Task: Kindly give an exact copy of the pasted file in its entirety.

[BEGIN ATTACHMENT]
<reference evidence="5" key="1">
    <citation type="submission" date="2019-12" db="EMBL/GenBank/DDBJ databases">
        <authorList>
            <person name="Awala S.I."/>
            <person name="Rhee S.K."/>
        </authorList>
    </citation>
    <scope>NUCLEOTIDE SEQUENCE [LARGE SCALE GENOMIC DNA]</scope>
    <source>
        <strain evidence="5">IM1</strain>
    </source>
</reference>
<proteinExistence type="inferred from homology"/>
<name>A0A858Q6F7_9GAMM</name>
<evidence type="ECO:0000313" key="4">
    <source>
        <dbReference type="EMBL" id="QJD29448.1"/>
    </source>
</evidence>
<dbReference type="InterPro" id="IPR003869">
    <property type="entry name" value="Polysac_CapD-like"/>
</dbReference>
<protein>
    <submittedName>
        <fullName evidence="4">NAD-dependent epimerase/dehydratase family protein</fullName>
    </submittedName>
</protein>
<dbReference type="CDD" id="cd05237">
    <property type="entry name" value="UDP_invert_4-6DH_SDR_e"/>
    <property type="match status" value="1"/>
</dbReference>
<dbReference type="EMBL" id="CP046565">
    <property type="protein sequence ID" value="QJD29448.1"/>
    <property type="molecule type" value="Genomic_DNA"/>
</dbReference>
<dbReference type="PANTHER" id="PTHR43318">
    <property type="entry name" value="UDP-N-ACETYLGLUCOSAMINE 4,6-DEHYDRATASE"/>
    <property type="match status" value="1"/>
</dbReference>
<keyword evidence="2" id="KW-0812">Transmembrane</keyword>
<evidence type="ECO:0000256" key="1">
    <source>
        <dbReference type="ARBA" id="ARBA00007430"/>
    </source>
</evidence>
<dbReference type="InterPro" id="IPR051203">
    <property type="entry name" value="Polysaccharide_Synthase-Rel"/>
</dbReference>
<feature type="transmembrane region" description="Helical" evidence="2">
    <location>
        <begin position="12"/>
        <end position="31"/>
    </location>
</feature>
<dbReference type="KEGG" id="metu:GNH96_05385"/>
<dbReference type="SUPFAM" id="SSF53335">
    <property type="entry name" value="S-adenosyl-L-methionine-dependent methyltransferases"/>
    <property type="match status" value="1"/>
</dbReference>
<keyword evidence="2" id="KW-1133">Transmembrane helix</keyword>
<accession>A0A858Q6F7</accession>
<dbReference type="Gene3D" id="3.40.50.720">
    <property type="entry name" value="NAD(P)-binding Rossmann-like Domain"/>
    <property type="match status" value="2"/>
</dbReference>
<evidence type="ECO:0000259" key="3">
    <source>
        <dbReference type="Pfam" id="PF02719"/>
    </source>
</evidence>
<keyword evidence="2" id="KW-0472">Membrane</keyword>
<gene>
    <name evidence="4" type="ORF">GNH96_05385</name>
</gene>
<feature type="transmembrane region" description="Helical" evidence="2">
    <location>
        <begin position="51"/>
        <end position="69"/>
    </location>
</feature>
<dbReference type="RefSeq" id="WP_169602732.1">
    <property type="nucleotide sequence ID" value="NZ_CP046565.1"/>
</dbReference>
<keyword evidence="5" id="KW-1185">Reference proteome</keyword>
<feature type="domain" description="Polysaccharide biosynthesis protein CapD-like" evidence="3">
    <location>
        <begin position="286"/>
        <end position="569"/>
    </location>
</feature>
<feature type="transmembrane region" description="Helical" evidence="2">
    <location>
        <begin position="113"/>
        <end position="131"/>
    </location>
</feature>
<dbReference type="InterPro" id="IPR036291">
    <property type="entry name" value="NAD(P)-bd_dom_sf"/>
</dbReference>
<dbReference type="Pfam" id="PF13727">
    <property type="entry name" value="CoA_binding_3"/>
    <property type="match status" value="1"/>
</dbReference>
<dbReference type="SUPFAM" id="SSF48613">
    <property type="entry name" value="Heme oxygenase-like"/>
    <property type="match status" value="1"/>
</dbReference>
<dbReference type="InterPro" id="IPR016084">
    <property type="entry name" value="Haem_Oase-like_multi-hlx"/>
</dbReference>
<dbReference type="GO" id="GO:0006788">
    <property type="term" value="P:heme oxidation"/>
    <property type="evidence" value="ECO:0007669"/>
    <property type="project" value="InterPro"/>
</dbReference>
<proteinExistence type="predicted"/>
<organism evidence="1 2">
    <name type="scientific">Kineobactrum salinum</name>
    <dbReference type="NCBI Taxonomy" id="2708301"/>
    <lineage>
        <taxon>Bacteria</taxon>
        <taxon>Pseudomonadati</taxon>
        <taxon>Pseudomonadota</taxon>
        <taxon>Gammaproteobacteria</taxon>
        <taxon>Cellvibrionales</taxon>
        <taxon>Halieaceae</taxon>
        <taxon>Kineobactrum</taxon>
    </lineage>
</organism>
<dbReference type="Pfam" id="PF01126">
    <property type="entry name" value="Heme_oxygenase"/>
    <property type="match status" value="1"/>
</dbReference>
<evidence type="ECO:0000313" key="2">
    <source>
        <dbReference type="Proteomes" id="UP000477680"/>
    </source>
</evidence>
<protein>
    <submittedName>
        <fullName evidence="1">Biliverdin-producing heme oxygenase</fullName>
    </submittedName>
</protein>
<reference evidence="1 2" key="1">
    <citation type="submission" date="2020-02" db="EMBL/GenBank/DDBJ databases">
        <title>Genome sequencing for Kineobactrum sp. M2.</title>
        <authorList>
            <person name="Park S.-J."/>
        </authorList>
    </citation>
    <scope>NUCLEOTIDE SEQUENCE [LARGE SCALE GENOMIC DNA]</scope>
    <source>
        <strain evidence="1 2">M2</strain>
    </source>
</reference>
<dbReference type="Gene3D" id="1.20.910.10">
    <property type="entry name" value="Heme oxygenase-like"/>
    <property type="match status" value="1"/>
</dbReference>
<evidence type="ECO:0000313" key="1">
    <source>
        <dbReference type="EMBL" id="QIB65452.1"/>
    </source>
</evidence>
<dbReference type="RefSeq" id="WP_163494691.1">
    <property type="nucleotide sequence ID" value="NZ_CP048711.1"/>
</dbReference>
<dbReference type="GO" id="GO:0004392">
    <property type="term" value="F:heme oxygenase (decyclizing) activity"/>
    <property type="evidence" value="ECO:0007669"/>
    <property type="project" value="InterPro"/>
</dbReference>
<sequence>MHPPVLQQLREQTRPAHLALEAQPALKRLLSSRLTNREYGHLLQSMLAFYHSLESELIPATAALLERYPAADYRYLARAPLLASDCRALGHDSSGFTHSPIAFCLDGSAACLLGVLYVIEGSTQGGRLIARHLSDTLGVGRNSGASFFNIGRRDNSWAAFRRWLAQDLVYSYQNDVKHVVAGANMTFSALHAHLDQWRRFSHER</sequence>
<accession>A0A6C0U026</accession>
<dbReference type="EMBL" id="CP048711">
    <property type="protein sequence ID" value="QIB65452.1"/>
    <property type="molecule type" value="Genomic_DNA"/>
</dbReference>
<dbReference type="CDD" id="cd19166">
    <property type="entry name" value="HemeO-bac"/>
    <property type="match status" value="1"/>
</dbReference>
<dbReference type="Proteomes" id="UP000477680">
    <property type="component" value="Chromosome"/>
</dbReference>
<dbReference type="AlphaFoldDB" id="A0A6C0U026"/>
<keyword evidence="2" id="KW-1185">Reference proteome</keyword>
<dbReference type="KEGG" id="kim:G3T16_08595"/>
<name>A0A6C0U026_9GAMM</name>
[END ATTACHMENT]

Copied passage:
<reference evidence="5" key="1">
    <citation type="submission" date="2019-12" db="EMBL/GenBank/DDBJ databases">
        <authorList>
            <person name="Awala S.I."/>
            <person name="Rhee S.K."/>
        </authorList>
    </citation>
    <scope>NUCLEOTIDE SEQUENCE [LARGE SCALE GENOMIC DNA]</scope>
    <source>
        <strain evidence="5">IM1</strain>
    </source>
</reference>
<proteinExistence type="inferred from homology"/>
<name>A0A858Q6F7_9GAMM</name>
<evidence type="ECO:0000313" key="4">
    <source>
        <dbReference type="EMBL" id="QJD29448.1"/>
    </source>
</evidence>
<dbReference type="InterPro" id="IPR003869">
    <property type="entry name" value="Polysac_CapD-like"/>
</dbReference>
<protein>
    <submittedName>
        <fullName evidence="4">NAD-dependent epimerase/dehydratase family protein</fullName>
    </submittedName>
</protein>
<dbReference type="CDD" id="cd05237">
    <property type="entry name" value="UDP_invert_4-6DH_SDR_e"/>
    <property type="match status" value="1"/>
</dbReference>
<dbReference type="EMBL" id="CP046565">
    <property type="protein sequence ID" value="QJD29448.1"/>
    <property type="molecule type" value="Genomic_DNA"/>
</dbReference>
<dbReference type="PANTHER" id="PTHR43318">
    <property type="entry name" value="UDP-N-ACETYLGLUCOSAMINE 4,6-DEHYDRATASE"/>
    <property type="match status" value="1"/>
</dbReference>
<keyword evidence="2" id="KW-0812">Transmembrane</keyword>
<evidence type="ECO:0000256" key="1">
    <source>
        <dbReference type="ARBA" id="ARBA00007430"/>
    </source>
</evidence>
<dbReference type="InterPro" id="IPR051203">
    <property type="entry name" value="Polysaccharide_Synthase-Rel"/>
</dbReference>
<feature type="transmembrane region" description="Helical" evidence="2">
    <location>
        <begin position="12"/>
        <end position="31"/>
    </location>
</feature>
<dbReference type="KEGG" id="metu:GNH96_05385"/>
<dbReference type="SUPFAM" id="SSF53335">
    <property type="entry name" value="S-adenosyl-L-methionine-dependent methyltransferases"/>
    <property type="match status" value="1"/>
</dbReference>
<keyword evidence="2" id="KW-1133">Transmembrane helix</keyword>
<accession>A0A858Q6F7</accession>
<dbReference type="Gene3D" id="3.40.50.720">
    <property type="entry name" value="NAD(P)-binding Rossmann-like Domain"/>
    <property type="match status" value="2"/>
</dbReference>
<evidence type="ECO:0000259" key="3">
    <source>
        <dbReference type="Pfam" id="PF02719"/>
    </source>
</evidence>
<keyword evidence="2" id="KW-0472">Membrane</keyword>
<gene>
    <name evidence="4" type="ORF">GNH96_05385</name>
</gene>
<feature type="transmembrane region" description="Helical" evidence="2">
    <location>
        <begin position="51"/>
        <end position="69"/>
    </location>
</feature>
<dbReference type="RefSeq" id="WP_169602732.1">
    <property type="nucleotide sequence ID" value="NZ_CP046565.1"/>
</dbReference>
<keyword evidence="5" id="KW-1185">Reference proteome</keyword>
<feature type="domain" description="Polysaccharide biosynthesis protein CapD-like" evidence="3">
    <location>
        <begin position="286"/>
        <end position="569"/>
    </location>
</feature>
<feature type="transmembrane region" description="Helical" evidence="2">
    <location>
        <begin position="113"/>
        <end position="131"/>
    </location>
</feature>
<dbReference type="InterPro" id="IPR036291">
    <property type="entry name" value="NAD(P)-bd_dom_sf"/>
</dbReference>
<dbReference type="Pfam" id="PF13727">
    <property type="entry name" value="CoA_binding_3"/>
    <property type="match status" value="1"/>
</dbReference>
<dbReference type="SUPFAM" id="SSF48613">
    <property type="entry name" value="Heme oxygenase-like"/>
    <property type="match status" value="1"/>
</dbReference>
<dbReference type="InterPro" id="IPR016084">
    <property type="entry name" value="Haem_Oase-like_multi-hlx"/>
</dbReference>
<dbReference type="GO" id="GO:0006788">
    <property type="term" value="P:heme oxidation"/>
    <property type="evidence" value="ECO:0007669"/>
    <property type="project" value="InterPro"/>
</dbReference>
<proteinExistence type="predicted"/>
<organism evidence="1 2">
    <name type="scientific">Kineobactrum salinum</name>
    <dbReference type="NCBI Taxonomy" id="2708301"/>
    <lineage>
        <taxon>Bacteria</taxon>
        <taxon>Pseudomonadati</taxon>
        <taxon>Pseudomonadota</taxon>
        <taxon>Gammaproteobacteria</taxon>
        <taxon>Cellvibrionales</taxon>
        <taxon>Halieaceae</taxon>
        <taxon>Kineobactrum</taxon>
    </lineage>
</organism>
<dbReference type="Pfam" id="PF01126">
    <property type="entry name" value="Heme_oxygenase"/>
    <property type="match status" value="1"/>
</dbReference>
<evidence type="ECO:0000313" key="2">
    <source>
        <dbReference type="Proteomes" id="UP000477680"/>
    </source>
</evidence>
<protein>
    <submittedName>
        <fullName evidence="1">Biliverdin-producing heme oxygenase</fullName>
    </submittedName>
</protein>
<reference evidence="1 2" key="1">
    <citation type="submission" date="2020-02" db="EMBL/GenBank/DDBJ databases">
        <title>Genome sequencing for Kineobactrum sp. M2.</title>
        <authorList>
            <person name="Park S.-J."/>
        </authorList>
    </citation>
    <scope>NUCLEOTIDE SEQUENCE [LARGE SCALE GENOMIC DNA]</scope>
    <source>
        <strain evidence="1 2">M2</strain>
    </source>
</reference>
<dbReference type="Gene3D" id="1.20.910.10">
    <property type="entry name" value="Heme oxygenase-like"/>
    <property type="match status" value="1"/>
</dbReference>
<evidence type="ECO:0000313" key="1">
    <source>
        <dbReference type="EMBL" id="QIB65452.1"/>
    </source>
</evidence>
<dbReference type="RefSeq" id="WP_163494691.1">
    <property type="nucleotide sequence ID" value="NZ_CP048711.1"/>
</dbReference>
<dbReference type="GO" id="GO:0004392">
    <property type="term" value="F:heme oxygenase (decyclizing) activity"/>
    <property type="evidence" value="ECO:0007669"/>
    <property type="project" value="InterPro"/>
</dbReference>
<sequence>MHPPVLQQLREQTRPAHLALEAQPALKRLLSSRLTNREYGHLLQSMLAFYHSLESELIPATAALLERYPAADYRYLARAPLLASDCRALGHDSSGFTHSPIAFCLDGSAACLLGVLYVIEGSTQGGRLIARHLSDTLGVGRNSGASFFNIGRRDNSWAAFRRWLAQDLVYSYQNDVKHVVAGANMTFSALHAHLDQWRRFSHER</sequence>
<accession>A0A6C0U026</accession>
<dbReference type="EMBL" id="CP048711">
    <property type="protein sequence ID" value="QIB65452.1"/>
    <property type="molecule type" value="Genomic_DNA"/>
</dbReference>
<dbReference type="CDD" id="cd19166">
    <property type="entry name" value="HemeO-bac"/>
    <property type="match status" value="1"/>
</dbReference>
<dbReference type="Proteomes" id="UP000477680">
    <property type="component" value="Chromosome"/>
</dbReference>
<dbReference type="AlphaFoldDB" id="A0A6C0U026"/>
<keyword evidence="2" id="KW-1185">Reference proteome</keyword>
<dbReference type="KEGG" id="kim:G3T16_08595"/>
<name>A0A6C0U026_9GAMM</name>